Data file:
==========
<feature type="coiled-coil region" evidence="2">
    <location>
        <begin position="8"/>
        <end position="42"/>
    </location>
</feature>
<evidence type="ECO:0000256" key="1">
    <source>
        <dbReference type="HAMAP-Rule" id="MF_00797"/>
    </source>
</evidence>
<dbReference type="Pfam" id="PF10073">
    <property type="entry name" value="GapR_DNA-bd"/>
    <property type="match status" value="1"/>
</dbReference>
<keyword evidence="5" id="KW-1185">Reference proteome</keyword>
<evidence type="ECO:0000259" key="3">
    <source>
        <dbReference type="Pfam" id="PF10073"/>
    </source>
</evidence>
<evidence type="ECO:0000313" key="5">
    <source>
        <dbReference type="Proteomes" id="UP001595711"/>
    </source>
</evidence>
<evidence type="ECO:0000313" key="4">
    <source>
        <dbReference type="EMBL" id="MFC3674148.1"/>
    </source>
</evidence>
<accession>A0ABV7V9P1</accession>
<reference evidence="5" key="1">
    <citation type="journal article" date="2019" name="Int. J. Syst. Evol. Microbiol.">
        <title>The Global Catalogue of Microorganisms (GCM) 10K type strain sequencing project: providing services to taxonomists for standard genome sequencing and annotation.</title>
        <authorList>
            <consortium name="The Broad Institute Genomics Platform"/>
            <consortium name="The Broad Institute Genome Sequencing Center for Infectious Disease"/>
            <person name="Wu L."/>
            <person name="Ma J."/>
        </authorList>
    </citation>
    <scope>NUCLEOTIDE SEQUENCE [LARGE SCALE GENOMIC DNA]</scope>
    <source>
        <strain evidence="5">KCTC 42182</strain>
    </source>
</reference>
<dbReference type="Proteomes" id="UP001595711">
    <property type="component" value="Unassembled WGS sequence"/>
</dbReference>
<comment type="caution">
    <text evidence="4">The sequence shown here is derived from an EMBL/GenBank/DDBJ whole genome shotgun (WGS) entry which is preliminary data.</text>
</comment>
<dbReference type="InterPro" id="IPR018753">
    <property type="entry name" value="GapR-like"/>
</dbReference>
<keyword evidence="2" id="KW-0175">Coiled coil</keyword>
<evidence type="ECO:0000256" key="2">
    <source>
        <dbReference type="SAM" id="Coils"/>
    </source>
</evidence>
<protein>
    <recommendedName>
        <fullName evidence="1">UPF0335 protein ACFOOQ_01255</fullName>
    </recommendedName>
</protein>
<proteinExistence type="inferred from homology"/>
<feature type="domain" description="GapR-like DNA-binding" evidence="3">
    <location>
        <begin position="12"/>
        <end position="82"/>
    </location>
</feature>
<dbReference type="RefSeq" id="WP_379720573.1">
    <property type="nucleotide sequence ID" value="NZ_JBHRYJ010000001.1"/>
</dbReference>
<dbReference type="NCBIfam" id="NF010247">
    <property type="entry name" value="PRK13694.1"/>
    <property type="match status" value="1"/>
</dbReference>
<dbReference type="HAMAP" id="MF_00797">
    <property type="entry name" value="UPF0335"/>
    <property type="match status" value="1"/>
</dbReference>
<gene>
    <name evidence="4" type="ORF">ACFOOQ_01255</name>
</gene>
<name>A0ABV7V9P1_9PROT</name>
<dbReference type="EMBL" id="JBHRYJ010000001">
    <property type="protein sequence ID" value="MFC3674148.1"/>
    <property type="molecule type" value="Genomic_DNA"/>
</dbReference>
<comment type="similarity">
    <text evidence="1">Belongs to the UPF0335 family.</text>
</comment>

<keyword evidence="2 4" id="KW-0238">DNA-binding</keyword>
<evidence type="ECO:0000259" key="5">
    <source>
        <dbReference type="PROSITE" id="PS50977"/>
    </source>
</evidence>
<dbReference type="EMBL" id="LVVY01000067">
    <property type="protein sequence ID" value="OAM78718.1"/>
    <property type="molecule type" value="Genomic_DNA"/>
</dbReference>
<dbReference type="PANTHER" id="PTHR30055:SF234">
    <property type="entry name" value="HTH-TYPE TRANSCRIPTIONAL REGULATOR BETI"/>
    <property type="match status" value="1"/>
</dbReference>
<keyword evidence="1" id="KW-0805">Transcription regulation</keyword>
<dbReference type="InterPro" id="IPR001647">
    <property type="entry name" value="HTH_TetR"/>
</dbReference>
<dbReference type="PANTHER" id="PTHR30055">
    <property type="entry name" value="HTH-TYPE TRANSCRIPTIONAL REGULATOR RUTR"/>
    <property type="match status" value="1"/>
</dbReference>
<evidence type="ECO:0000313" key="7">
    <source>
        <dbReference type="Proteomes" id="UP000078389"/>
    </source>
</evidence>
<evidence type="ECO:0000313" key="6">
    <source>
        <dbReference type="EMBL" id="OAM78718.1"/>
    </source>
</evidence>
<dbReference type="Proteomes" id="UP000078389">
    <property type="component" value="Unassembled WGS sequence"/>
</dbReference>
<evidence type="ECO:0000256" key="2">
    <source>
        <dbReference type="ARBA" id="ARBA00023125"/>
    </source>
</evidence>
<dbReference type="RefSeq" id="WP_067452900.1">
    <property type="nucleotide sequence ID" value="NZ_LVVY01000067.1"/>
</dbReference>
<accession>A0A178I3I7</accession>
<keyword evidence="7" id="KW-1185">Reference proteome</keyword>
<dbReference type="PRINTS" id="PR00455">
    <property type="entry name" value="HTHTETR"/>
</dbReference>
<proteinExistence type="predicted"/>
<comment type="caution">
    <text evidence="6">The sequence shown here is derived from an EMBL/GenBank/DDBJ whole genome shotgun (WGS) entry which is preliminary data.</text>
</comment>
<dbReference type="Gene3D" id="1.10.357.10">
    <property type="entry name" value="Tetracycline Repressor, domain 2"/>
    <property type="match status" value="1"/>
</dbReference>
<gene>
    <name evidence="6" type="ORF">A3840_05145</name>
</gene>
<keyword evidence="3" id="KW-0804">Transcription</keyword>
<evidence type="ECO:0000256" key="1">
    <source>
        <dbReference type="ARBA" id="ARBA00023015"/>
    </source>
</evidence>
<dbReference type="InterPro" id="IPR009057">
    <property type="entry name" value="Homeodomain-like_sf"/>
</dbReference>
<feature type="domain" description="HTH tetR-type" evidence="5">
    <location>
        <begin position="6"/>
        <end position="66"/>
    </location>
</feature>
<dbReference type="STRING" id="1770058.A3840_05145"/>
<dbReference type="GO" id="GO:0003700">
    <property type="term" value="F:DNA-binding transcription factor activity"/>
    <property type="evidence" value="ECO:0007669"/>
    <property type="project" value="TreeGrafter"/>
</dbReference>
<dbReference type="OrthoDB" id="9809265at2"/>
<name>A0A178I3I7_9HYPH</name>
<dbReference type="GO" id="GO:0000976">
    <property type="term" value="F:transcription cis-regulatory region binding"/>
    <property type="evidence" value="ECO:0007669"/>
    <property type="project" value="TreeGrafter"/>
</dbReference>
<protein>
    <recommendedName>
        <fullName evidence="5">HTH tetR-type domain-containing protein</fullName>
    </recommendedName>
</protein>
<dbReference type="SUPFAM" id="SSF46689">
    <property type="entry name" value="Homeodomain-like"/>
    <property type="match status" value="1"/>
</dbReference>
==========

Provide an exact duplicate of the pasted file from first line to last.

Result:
<feature type="coiled-coil region" evidence="2">
    <location>
        <begin position="8"/>
        <end position="42"/>
    </location>
</feature>
<evidence type="ECO:0000256" key="1">
    <source>
        <dbReference type="HAMAP-Rule" id="MF_00797"/>
    </source>
</evidence>
<dbReference type="Pfam" id="PF10073">
    <property type="entry name" value="GapR_DNA-bd"/>
    <property type="match status" value="1"/>
</dbReference>
<keyword evidence="5" id="KW-1185">Reference proteome</keyword>
<evidence type="ECO:0000259" key="3">
    <source>
        <dbReference type="Pfam" id="PF10073"/>
    </source>
</evidence>
<evidence type="ECO:0000313" key="5">
    <source>
        <dbReference type="Proteomes" id="UP001595711"/>
    </source>
</evidence>
<evidence type="ECO:0000313" key="4">
    <source>
        <dbReference type="EMBL" id="MFC3674148.1"/>
    </source>
</evidence>
<accession>A0ABV7V9P1</accession>
<reference evidence="5" key="1">
    <citation type="journal article" date="2019" name="Int. J. Syst. Evol. Microbiol.">
        <title>The Global Catalogue of Microorganisms (GCM) 10K type strain sequencing project: providing services to taxonomists for standard genome sequencing and annotation.</title>
        <authorList>
            <consortium name="The Broad Institute Genomics Platform"/>
            <consortium name="The Broad Institute Genome Sequencing Center for Infectious Disease"/>
            <person name="Wu L."/>
            <person name="Ma J."/>
        </authorList>
    </citation>
    <scope>NUCLEOTIDE SEQUENCE [LARGE SCALE GENOMIC DNA]</scope>
    <source>
        <strain evidence="5">KCTC 42182</strain>
    </source>
</reference>
<dbReference type="Proteomes" id="UP001595711">
    <property type="component" value="Unassembled WGS sequence"/>
</dbReference>
<comment type="caution">
    <text evidence="4">The sequence shown here is derived from an EMBL/GenBank/DDBJ whole genome shotgun (WGS) entry which is preliminary data.</text>
</comment>
<dbReference type="InterPro" id="IPR018753">
    <property type="entry name" value="GapR-like"/>
</dbReference>
<keyword evidence="2" id="KW-0175">Coiled coil</keyword>
<evidence type="ECO:0000256" key="2">
    <source>
        <dbReference type="SAM" id="Coils"/>
    </source>
</evidence>
<protein>
    <recommendedName>
        <fullName evidence="1">UPF0335 protein ACFOOQ_01255</fullName>
    </recommendedName>
</protein>
<proteinExistence type="inferred from homology"/>
<feature type="domain" description="GapR-like DNA-binding" evidence="3">
    <location>
        <begin position="12"/>
        <end position="82"/>
    </location>
</feature>
<dbReference type="RefSeq" id="WP_379720573.1">
    <property type="nucleotide sequence ID" value="NZ_JBHRYJ010000001.1"/>
</dbReference>
<dbReference type="NCBIfam" id="NF010247">
    <property type="entry name" value="PRK13694.1"/>
    <property type="match status" value="1"/>
</dbReference>
<dbReference type="HAMAP" id="MF_00797">
    <property type="entry name" value="UPF0335"/>
    <property type="match status" value="1"/>
</dbReference>
<gene>
    <name evidence="4" type="ORF">ACFOOQ_01255</name>
</gene>
<name>A0ABV7V9P1_9PROT</name>
<dbReference type="EMBL" id="JBHRYJ010000001">
    <property type="protein sequence ID" value="MFC3674148.1"/>
    <property type="molecule type" value="Genomic_DNA"/>
</dbReference>
<comment type="similarity">
    <text evidence="1">Belongs to the UPF0335 family.</text>
</comment>

<keyword evidence="2 4" id="KW-0238">DNA-binding</keyword>
<evidence type="ECO:0000259" key="5">
    <source>
        <dbReference type="PROSITE" id="PS50977"/>
    </source>
</evidence>
<dbReference type="EMBL" id="LVVY01000067">
    <property type="protein sequence ID" value="OAM78718.1"/>
    <property type="molecule type" value="Genomic_DNA"/>
</dbReference>
<dbReference type="PANTHER" id="PTHR30055:SF234">
    <property type="entry name" value="HTH-TYPE TRANSCRIPTIONAL REGULATOR BETI"/>
    <property type="match status" value="1"/>
</dbReference>
<keyword evidence="1" id="KW-0805">Transcription regulation</keyword>
<dbReference type="InterPro" id="IPR001647">
    <property type="entry name" value="HTH_TetR"/>
</dbReference>
<dbReference type="PANTHER" id="PTHR30055">
    <property type="entry name" value="HTH-TYPE TRANSCRIPTIONAL REGULATOR RUTR"/>
    <property type="match status" value="1"/>
</dbReference>
<evidence type="ECO:0000313" key="7">
    <source>
        <dbReference type="Proteomes" id="UP000078389"/>
    </source>
</evidence>
<evidence type="ECO:0000313" key="6">
    <source>
        <dbReference type="EMBL" id="OAM78718.1"/>
    </source>
</evidence>
<dbReference type="Proteomes" id="UP000078389">
    <property type="component" value="Unassembled WGS sequence"/>
</dbReference>
<evidence type="ECO:0000256" key="2">
    <source>
        <dbReference type="ARBA" id="ARBA00023125"/>
    </source>
</evidence>
<dbReference type="RefSeq" id="WP_067452900.1">
    <property type="nucleotide sequence ID" value="NZ_LVVY01000067.1"/>
</dbReference>
<accession>A0A178I3I7</accession>
<keyword evidence="7" id="KW-1185">Reference proteome</keyword>
<dbReference type="PRINTS" id="PR00455">
    <property type="entry name" value="HTHTETR"/>
</dbReference>
<proteinExistence type="predicted"/>
<comment type="caution">
    <text evidence="6">The sequence shown here is derived from an EMBL/GenBank/DDBJ whole genome shotgun (WGS) entry which is preliminary data.</text>
</comment>
<dbReference type="Gene3D" id="1.10.357.10">
    <property type="entry name" value="Tetracycline Repressor, domain 2"/>
    <property type="match status" value="1"/>
</dbReference>
<gene>
    <name evidence="6" type="ORF">A3840_05145</name>
</gene>
<keyword evidence="3" id="KW-0804">Transcription</keyword>
<evidence type="ECO:0000256" key="1">
    <source>
        <dbReference type="ARBA" id="ARBA00023015"/>
    </source>
</evidence>
<dbReference type="InterPro" id="IPR009057">
    <property type="entry name" value="Homeodomain-like_sf"/>
</dbReference>
<feature type="domain" description="HTH tetR-type" evidence="5">
    <location>
        <begin position="6"/>
        <end position="66"/>
    </location>
</feature>
<dbReference type="STRING" id="1770058.A3840_05145"/>
<dbReference type="GO" id="GO:0003700">
    <property type="term" value="F:DNA-binding transcription factor activity"/>
    <property type="evidence" value="ECO:0007669"/>
    <property type="project" value="TreeGrafter"/>
</dbReference>
<dbReference type="OrthoDB" id="9809265at2"/>
<name>A0A178I3I7_9HYPH</name>
<dbReference type="GO" id="GO:0000976">
    <property type="term" value="F:transcription cis-regulatory region binding"/>
    <property type="evidence" value="ECO:0007669"/>
    <property type="project" value="TreeGrafter"/>
</dbReference>
<protein>
    <recommendedName>
        <fullName evidence="5">HTH tetR-type domain-containing protein</fullName>
    </recommendedName>
</protein>
<dbReference type="SUPFAM" id="SSF46689">
    <property type="entry name" value="Homeodomain-like"/>
    <property type="match status" value="1"/>
</dbReference>